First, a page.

Yonah’s communication with Hashem grows richer and more complex as the story unfolds. As a withdrawn child is taught to listen, then speak and then converse, Yonah’s conversation with G-d starts with a command that he disregards, proceeds to prophet praising G-d but not speaking to Him, continues with a complaint that G-d answers without acknowledgment on the other end, and finally develops into a true conversation and exchange. To demonstrate progression, every one of these four instances of attempted communication repeats and adds on the language if the previous one. The device of restating and repetition focuses us on the stepwise development of the conversation.
In 4, 1 Yonah’s prayer to G-d is described with the same words as in Chapter 2.
This was a great evil to Yonah and he prayed to the Lord…(4,2)
And Yonah prayed to the Lord from the belly of the fish (2,2)
G-d responded to Yonah but Yonah did not answer.
The Lord replied , “Are you deeply troubled?’ (4,4)
This is exactly where the conversation picks up again next time.
And G-d said to Yonah, “Are you deeply troubled about the plant?” (4,9)
This time, however, Yonah answers, “Yes, so much that until death” (4,10)
Finally Yonah is willing to open himself to the possibility of hearing, to the probability of rebuke. No longer does he dismiss his opponent with silence; by responding he has now engaged in a conversation and committed himself to listen to what his interlocutor may say next. He has opened himself to the unexpected and there is no greater sign of growth than that. Finally G-d can get through to Yonah and He does not miss the opportunity.
What is amazing about the entire process of Hashem bringing Yonah to the stage where he is ready to hear, is His patience and persistence. He pursues the prophet and sends after him a messenger after messenger, hoping and waiting for a response.
And G-d cast a great wind… The Lord appointed a great fish The Lord G-d appointed a ricin plant… G-d appointed a worm… God appointed the east wind…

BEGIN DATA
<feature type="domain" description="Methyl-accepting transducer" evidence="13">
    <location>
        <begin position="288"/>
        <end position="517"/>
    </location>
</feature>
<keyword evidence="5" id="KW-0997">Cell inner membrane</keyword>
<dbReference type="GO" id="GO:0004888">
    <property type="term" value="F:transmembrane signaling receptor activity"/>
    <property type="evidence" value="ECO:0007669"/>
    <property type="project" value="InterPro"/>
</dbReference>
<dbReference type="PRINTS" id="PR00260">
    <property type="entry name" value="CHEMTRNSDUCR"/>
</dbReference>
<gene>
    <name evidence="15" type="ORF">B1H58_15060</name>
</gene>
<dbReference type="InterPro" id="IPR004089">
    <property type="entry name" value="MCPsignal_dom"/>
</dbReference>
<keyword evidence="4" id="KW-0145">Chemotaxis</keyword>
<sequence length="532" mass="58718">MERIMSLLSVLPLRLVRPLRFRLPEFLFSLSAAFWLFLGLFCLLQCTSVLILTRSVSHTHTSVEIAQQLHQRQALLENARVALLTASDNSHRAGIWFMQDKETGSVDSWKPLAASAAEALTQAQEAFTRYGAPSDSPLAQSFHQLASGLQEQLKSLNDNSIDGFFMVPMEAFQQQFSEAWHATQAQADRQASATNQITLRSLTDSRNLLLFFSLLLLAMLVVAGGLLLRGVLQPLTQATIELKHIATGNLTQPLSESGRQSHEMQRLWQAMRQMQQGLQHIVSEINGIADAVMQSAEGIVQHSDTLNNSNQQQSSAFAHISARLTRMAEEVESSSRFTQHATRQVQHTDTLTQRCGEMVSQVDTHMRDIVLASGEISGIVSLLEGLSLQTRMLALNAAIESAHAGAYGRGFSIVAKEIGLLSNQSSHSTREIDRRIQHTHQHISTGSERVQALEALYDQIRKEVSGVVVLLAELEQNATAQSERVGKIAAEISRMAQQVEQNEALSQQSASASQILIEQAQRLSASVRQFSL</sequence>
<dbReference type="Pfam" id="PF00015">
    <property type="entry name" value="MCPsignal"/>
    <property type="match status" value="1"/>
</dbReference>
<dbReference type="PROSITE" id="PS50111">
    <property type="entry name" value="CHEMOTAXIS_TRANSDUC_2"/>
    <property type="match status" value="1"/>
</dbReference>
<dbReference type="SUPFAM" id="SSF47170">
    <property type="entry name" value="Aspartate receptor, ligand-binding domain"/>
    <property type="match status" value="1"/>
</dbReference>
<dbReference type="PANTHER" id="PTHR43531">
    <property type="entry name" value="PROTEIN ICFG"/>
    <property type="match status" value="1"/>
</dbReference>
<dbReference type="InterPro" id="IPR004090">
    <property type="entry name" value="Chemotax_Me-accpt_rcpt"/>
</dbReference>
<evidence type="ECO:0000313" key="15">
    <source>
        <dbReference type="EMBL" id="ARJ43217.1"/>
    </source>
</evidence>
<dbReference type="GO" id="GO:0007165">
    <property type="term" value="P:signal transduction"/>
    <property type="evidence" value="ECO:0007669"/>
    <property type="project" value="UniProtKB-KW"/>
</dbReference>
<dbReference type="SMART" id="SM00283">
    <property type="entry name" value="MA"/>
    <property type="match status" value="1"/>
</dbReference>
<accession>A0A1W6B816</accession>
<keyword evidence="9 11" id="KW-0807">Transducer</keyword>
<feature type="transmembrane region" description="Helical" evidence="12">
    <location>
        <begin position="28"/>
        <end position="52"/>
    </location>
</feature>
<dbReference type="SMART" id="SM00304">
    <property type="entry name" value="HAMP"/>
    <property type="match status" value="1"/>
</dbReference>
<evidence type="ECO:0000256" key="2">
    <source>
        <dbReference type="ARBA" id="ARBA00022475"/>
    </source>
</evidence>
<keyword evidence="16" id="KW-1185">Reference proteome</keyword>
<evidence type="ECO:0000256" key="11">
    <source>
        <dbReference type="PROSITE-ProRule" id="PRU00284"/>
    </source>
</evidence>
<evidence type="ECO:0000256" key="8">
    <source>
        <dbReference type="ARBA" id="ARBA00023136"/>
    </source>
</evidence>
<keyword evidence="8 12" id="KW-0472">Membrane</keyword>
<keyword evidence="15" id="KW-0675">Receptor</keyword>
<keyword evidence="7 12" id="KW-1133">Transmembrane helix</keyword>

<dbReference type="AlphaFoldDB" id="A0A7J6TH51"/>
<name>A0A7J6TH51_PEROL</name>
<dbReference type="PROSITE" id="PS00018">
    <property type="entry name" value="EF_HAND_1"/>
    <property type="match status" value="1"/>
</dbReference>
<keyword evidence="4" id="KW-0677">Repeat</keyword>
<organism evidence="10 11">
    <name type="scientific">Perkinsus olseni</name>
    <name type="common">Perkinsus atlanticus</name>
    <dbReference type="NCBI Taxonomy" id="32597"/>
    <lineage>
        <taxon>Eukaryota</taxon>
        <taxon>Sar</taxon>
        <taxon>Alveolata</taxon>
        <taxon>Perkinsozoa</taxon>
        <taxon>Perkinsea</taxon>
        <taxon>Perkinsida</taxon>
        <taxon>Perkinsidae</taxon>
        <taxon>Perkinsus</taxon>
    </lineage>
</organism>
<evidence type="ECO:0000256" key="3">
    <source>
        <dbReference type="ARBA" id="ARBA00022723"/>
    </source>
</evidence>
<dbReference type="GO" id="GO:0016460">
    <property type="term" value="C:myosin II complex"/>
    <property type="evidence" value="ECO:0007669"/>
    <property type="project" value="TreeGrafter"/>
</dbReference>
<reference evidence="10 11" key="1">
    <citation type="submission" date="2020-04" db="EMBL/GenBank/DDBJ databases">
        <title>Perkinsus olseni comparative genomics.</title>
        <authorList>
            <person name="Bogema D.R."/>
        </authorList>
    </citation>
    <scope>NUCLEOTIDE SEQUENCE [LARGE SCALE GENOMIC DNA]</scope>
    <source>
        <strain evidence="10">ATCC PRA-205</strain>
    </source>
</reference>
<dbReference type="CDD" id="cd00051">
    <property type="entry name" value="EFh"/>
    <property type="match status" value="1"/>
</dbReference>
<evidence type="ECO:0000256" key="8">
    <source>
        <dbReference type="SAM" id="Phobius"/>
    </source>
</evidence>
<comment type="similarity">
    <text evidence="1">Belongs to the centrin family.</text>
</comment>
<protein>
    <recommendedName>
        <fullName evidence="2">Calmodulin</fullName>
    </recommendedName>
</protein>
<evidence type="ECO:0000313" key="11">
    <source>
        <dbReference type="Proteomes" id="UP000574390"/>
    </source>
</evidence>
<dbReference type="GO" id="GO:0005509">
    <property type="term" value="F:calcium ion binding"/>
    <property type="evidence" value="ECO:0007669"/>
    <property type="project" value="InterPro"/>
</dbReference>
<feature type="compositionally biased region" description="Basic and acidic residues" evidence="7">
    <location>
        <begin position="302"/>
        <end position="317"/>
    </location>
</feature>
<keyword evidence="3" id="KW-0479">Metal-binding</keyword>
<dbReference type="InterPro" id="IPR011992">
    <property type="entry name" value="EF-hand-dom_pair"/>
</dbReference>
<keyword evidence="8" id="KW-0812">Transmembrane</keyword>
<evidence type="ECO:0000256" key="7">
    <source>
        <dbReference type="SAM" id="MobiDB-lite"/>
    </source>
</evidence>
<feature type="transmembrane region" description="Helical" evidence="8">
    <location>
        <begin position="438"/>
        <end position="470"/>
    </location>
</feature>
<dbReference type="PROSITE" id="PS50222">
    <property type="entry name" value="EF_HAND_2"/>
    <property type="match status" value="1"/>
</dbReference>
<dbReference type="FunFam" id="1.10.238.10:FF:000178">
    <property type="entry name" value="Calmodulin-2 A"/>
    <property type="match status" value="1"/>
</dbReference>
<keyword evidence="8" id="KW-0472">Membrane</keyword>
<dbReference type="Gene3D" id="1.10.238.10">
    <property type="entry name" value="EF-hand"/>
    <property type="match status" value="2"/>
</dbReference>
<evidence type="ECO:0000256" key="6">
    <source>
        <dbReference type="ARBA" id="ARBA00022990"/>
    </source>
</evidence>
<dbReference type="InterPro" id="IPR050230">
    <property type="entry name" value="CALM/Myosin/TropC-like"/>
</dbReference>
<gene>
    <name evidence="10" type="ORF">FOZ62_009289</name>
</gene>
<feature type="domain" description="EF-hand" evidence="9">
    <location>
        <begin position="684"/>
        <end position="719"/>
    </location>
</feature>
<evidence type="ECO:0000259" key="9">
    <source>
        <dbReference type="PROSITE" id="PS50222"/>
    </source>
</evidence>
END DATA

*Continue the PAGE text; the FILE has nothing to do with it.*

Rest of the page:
Finally Yonah answers and when he answers the curtain is ready to fall and the story of Yonah will soon be completed. Although we are not prophets, we can also hear G-d’s call, “today if to his voice you hearken” (Psalms 95,7). Perhaps events of our lives are not quite as dramatic and miraculous as those described in this book and we, of course, never merit a direct revelation; however, would we have been able to make use of it, if it came? It took Yonah, an experienced prophet and an exceptional servant of God, a really long time and several near-death experiences before his mind and heart was open. Can we honestly say that we would do any better? Is it any wonder that prophecy has ceased?
However, though we are not prophets we are still “sons of prophets” (Pesachim 66a). To us also G-d speaks in the language of every day trials and tests. He repeatedly delivers messages that He thinks we are capable of perceiving. Ours is to open our hearts and ears, listen for the message and then respond – to a kindness with appreciation, gratitude and intensification of prayer and Divine Service and to, G-d forbid, a misfortune, with repentance and sincere soul searching.
Funny thing about conversations – they require a great deal of work and preparation before they can even begin.
Text Copyright © 2005 by Rabbi Dr. Meir Levin and Torah.org.